FB   
 
Powered bysps
        Society for Policy Studies
 
 

 
Violation of diplomatic norms
Posted:May 18, 2017
 
Print
Share
  
increase Font size decrease Font size
 
It would appear that with every passing day diplomatic relations between Islamabad and Kabul are ever more firmly trapped in a downward spiral. The recent visits by senior political and military officials to Kabul resulted in nothing but further mistrust. Then the Chaman skirmish happened, leading to accusations and conflicting claims being hurled by both sides regarding the number of casualties — with flag meetings yielding no progress. Now it would appear that another red line of diplomatic norms has been crossed with the ill treatment of Pakistani embassy staff stationed in Kabul. 
 
The kidnapping and torture of two embassy staffers — who included a visa assistant — by National Directorate of Security (NDS) agents is a very unfortunate breach of human rights. Moreover, such actions violate the Vienna Convention on Diplomatic Relations, 1961. When one state sends its officials to another, local officials are bound to treat them with respect, dignity and above all, diplomatic consideration. But it was not so, in this case.
 
In the past, diplomatic officials were confined to the Pakistani embassy in Kabul due to violent protests, which allowed for speculation that elements of the Afghan state had given at least tacit support. Such events leave a particularly bad taste in the mouth for Islamabad, given that it is widely perceived in Pakistan that the NDS and the Indian spy agency RAW collaborate regularly to ‘contain’ Pakistan.
 
Pakistan has been already making efforts to improve relations with Afghanistan, by extending the hand of friendship through official and track-II initiatives, and also by playing a role in the Afghan peace process with the backing of Beijing, Moscow and Ankara. Such efforts need to be redoubled from Islamabad, but even more importantly, Kabul will also have to meet its neighbour halfway. Sullen hostility will not help any of the sides.
 
The region is already at the crossroads of major economic development especially with the One Belt One Road (OBOR) project rapidly materialising. It would be helpful if the administration in Kabul were to fashion foreign policy goals which are conducive to regional economic and cultural synergy, rather than conflict. In fact, all countries of the region would benefit from keeping this priority paramount.  *
 
Daily Times, May 19, 2017
 
 
 
 
Print
Share
  
increase Font size decrease Font size
 

Disclaimer: South Asia Monitor does not accept responsibility for the views or ideology expressed in any article, signed or unsigned, which appears on its site. What it does accept is responsibility for giving it a chance to appear and enter the public discourse.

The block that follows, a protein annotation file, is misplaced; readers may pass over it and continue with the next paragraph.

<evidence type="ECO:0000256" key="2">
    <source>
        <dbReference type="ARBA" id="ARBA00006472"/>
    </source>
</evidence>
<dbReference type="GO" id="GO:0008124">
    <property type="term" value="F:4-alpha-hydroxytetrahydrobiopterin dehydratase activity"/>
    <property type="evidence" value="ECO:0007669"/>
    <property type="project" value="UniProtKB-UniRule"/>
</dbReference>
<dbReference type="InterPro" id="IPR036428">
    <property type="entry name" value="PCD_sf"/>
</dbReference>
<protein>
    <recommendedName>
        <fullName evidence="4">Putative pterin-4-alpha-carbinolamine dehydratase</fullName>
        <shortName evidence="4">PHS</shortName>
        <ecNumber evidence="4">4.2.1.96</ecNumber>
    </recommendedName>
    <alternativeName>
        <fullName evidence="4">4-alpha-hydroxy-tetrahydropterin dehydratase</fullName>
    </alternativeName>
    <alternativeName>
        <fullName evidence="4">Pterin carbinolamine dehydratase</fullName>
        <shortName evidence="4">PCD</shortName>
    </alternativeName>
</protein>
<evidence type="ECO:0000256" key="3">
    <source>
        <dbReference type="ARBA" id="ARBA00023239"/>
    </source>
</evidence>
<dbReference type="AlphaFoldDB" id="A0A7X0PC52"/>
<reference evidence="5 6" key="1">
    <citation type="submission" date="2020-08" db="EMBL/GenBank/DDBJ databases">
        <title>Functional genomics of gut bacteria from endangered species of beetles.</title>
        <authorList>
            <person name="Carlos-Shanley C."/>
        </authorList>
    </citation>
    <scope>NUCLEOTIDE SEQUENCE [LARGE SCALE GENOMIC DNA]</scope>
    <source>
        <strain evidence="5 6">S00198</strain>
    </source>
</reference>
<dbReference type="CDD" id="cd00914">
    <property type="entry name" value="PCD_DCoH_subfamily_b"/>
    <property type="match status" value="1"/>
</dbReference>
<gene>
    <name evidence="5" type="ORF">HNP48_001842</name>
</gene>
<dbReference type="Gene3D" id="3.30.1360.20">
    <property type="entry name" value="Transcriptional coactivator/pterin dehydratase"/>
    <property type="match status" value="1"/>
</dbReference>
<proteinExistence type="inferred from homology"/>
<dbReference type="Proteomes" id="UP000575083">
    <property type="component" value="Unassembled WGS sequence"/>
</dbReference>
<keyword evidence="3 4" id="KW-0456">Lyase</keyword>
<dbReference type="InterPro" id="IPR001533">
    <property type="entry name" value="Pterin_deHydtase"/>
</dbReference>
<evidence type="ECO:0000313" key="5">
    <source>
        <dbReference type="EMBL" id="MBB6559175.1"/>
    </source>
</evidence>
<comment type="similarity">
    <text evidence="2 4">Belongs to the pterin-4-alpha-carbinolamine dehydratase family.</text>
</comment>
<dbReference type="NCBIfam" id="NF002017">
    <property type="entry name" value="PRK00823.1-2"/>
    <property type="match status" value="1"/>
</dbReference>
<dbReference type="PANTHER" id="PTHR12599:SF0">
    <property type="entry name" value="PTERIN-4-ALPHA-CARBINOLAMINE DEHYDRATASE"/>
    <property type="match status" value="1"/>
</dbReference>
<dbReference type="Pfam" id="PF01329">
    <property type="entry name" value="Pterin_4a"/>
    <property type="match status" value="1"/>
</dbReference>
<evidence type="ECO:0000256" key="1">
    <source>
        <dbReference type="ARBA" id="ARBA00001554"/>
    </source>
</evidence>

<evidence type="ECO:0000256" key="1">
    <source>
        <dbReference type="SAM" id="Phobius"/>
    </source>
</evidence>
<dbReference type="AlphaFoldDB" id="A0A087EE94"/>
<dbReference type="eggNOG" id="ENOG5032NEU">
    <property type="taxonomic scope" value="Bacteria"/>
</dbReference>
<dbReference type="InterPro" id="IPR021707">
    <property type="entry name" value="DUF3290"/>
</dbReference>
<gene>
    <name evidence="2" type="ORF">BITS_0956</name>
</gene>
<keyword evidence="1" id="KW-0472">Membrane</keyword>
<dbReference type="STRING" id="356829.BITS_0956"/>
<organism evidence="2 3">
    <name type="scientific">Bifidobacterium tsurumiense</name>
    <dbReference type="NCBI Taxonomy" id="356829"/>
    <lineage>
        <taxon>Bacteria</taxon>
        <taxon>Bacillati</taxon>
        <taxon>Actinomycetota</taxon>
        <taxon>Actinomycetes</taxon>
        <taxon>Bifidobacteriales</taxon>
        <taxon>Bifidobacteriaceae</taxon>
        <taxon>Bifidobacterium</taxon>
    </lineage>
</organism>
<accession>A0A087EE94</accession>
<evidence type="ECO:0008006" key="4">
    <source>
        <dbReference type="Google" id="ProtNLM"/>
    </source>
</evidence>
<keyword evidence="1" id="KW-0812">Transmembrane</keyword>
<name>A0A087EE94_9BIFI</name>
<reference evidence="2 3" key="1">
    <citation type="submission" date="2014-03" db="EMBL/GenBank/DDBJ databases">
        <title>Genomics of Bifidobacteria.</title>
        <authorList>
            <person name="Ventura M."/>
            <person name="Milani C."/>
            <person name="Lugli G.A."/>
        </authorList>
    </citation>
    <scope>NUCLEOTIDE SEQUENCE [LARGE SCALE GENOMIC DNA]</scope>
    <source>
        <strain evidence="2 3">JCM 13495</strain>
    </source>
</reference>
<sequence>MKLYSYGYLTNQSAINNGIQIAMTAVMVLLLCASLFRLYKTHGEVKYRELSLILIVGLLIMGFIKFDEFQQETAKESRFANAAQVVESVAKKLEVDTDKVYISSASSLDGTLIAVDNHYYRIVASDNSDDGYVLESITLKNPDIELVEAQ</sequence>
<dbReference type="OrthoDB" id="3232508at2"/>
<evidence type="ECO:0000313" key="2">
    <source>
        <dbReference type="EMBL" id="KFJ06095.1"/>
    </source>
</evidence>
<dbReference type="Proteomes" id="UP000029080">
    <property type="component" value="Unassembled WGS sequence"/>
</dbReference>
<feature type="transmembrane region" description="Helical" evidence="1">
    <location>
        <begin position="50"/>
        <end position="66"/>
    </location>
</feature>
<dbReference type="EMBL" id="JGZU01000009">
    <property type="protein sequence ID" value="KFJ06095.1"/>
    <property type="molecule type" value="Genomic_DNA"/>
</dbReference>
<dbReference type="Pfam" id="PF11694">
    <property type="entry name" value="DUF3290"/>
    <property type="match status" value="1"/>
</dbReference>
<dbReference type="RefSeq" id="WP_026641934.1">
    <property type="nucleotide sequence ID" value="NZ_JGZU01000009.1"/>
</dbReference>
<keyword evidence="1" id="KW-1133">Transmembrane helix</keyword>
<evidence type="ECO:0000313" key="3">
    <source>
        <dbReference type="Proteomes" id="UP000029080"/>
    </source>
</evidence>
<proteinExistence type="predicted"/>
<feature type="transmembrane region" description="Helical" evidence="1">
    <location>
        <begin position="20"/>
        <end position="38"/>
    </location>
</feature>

Comments (Total Comments 0) Post Comments Post Comment
Review
 
 
 
 
spotlight image Thailand will be the coordinating country for India within ASEAN from July. In an exclusive interview with INDIA REVIEW & ANALYSIS, the fortnightly journal of the Society for Policy Studies (SPS),  Thailand’s Ambassador to India, Chutintorn Gongsakdi, gave a comprehensive view of bilateral relations and
 
read-more
The struggle for autonomy has been going on within the Indian Institutes of Management (IIMs) from their inception, writes P.D. Rai
 
read-more
As India and the 10-nation ASEAN bloc culminate the commemoration of 25 years of their dialogue partnership with a summit in New Delhi January 25 that all the leaders will attend, India is laying out the crimson carpet to ensure that the first ever Republic Day celebrations at which 10 ASEAN leaders will be Chief Guests, jointly, is a
 
read-more
While warning about the risk of “potential nuclear catastrophe on the Korean Peninsula”, UN Secretary-General Antonio Guterres has said that a “window of opportunity” was still open to avoid war over Pyongyang's nuclear weapons programme.
 
read-more
Launching the countries’ first joint scientific collaboration at the North Indian Ocean along the Makran Trench on Sunday, Chinese and Pakistani researchers started an ocean-bottom seismograph (OBS) for the first time using Shi Yan 3, a scientific research vessel from the South China Sea Institute of Oceanology at the Chinese Aca
 
read-more
“We have a very solid commitment to climate action,” he said. “We cannot be defeated by climate change and we are not yet winning this battle” and the biggest victims of climate change are the developing countries that are members of the Group of 77 (G77).
 
read-more
In a bid to promote trilateral innovation and business opportunities between the US, India, and Israel, Israel-India Technology Group has launched a trilateral fund of $50 million. "We ar...
 
read-more
Column-image

The Tehreek-e-Taliban Pakistan (TTP) has for the first time claimed responsibility for the assassination of former Pakistani Prime Minister Benazir Bhutto in a new book in written by Taliban leader Abu Mansoor Asim Mufti Noor Wali.

 
Column-image

Title: Salafi-Jihadism -The History of an Idea; Author: Shiraz Maher; Publisher: Penguin Random House UK: Pages: 292; Price: Rs 499

 
Column-image

A Review of Anatomy of Failure by Harlan K. Ullman (Naval Institute Press, 242 pages)

 
Column-image

Title: The Beckoning Isle; Author: Abhay Narayan Sapru; Publisher: Wisdom Tree; Pages: 157; Price: Rs 245

 
Column-image

Title: India Now And In Transition; Editor: Atul Thakur ; Publisher: Niyogi Books: Pages: 448; Price: Rs 599